Elastically mounted rails for vehicle tracks
||Elastically mounted rails for vehicle tracks
||October 4, 1988
||November 13, 1986
||Ortwein; Hermann (D-500 Koln 60, DE)
||Reeves; Robert B.
||Werny; Scott H.
|Attorney Or Agent:
||Dubno; HerbertWilford; Andrew
||238/149; 238/283; 238/336; 238/382
|Field Of Search:
||238/130; 238/149; 238/264; 238/267; 238/275; 238/276; 238/283; 238/292; 238/293; 238/306; 238/307; 238/122; 238/336; 238/129; 238/382; 238/2; 238/8
|U.S Patent Documents:
||208880; 382803; 896985; 1114369; 2670136; 2763586; 3383043; 3417922; 3525472; 4175700; 4266719
|Foreign Patent Documents:
||A sound-damping rail assembly for a track for rail vehicles comprises a rail having a pair of downwardly converging flanks below its head and above its base. The rail is received in a frame with downwardly inclined sides, the flanks being braced against these sides by elastomeric layers which are interposed between the flanks and the sides. A further elastic layer can be provided between the base or foot of the rail and the inner supporting surface of the frame and such layers may completely envelop the rail except for the head.
||What is claimed is:
1. A sound-damping rail assembly for a track along which a vechicle can ride, said rail assembly comprising:
a rail having
a web extending upward from said base,
a head supported on said web and having an upper surface along which a vehicle wheel can ride, and
a region below said head and above said base of downwardly tapering cross section and hacing a pair of straight-line downwardly converging flanks defining an included flank angle;
frame enclosing bottom and side regions of said rail and formed with
a pair of sides spacedly juxaposed with said flanks, forming an included side angle greater than the flank angle, and converging straight-line downwardly, and
an upwardly directed support surface spacedly juxaposed with the base;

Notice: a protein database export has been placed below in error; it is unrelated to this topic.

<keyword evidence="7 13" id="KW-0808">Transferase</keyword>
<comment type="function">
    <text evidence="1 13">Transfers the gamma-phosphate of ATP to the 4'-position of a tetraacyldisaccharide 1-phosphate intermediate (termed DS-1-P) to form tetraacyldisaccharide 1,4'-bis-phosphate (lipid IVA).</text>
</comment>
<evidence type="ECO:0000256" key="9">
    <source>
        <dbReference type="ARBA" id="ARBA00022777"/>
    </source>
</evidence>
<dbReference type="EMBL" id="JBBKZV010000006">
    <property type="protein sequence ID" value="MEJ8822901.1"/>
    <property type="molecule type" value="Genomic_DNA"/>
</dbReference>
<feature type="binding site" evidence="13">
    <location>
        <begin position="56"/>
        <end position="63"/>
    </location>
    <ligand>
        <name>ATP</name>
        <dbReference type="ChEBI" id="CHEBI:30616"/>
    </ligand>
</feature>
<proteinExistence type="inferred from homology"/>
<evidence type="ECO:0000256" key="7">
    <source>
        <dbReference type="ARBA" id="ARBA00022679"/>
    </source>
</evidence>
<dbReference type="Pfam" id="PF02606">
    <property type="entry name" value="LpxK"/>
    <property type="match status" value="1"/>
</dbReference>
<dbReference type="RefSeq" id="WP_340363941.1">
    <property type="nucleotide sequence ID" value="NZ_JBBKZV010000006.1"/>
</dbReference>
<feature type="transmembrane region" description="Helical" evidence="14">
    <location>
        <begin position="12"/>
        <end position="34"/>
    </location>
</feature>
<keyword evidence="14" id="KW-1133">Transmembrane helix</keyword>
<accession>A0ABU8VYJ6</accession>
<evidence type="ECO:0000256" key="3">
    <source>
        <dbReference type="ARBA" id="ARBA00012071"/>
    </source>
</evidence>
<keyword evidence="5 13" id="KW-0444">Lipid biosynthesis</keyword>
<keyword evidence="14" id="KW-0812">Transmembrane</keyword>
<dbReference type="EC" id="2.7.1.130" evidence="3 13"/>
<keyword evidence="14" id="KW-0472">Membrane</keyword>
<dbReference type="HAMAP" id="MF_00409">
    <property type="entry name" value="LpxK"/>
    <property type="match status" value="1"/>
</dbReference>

a base elastic layer interposed and bridging the space between the support surface and the base; and
respective side elastic layers interposed and bridging the spaces between each of said sides of said frame and the respective flanks.
2. The sound-damping rail assembly defined in claim 1 wherein said base elastic layer contains a reinforcement embedded in elastomer of said base elastic layer.
3. The sound-damping rail assembly defined in claim 1 wherein said elastic layers each contain a respective reinforcement embedded in elastomer of the respective elastic layer.
4. The sound-damping rail assembly defined in claim 3 wherein said layers are under prestress even when said rail is not under load.
5. The sound-damping rail assembly defined in claim 1 wherein said flanks are formed on respective shaped elements disposed against said web below said head and having inwardly turned surfaces conforming to the configurations of the web and headin regions thereof contacted by said elements.
6. The sound-damping rail assembly defined in claim 5 wherein said web has substantially parallel lateral faces against which said elements lie.
7. The sound-damping rail assembly defined in claim 6 wherein said elements extend substantially the full height of the web.
8. The sound-damping rail assembly defined in claim 1 wherein said frame is formed from two symmetrical frame halves interconnected by bolts traversing said web.
9. The sound-damping rail assembly defined in claim 8 wherein said frame halves are formed with base flanges underlying the base of said rail and having adjoining edges which are beveled to define an upwardly widening groove.
10. The sound-damping rail assembly defined in claim 1 wherein said frame sides have vertical upper ends reaching substantially to the level of the top of said head.
11. A sound-damping rail assembly for a track along which a vehicle can ride, the rail assembly comprising:
a rail having
a web extending upward from the base,
a head supported on the web and having an upper surface along which a vehicle wheel can ride, and
a region below the head and above the base of downwardly tapering cross section and having a pair of straight-line downwardly converging flanks defining an included flank angle;
a frame enclosing bottom and side regions of the rail and formed with
a pair of sides spacedly juxaposed with the flanks, forming an included side angle greater than the flank angle, and converging straight-line downwardly, and
an upwardly directed support surface spacedly juxaposed with the base;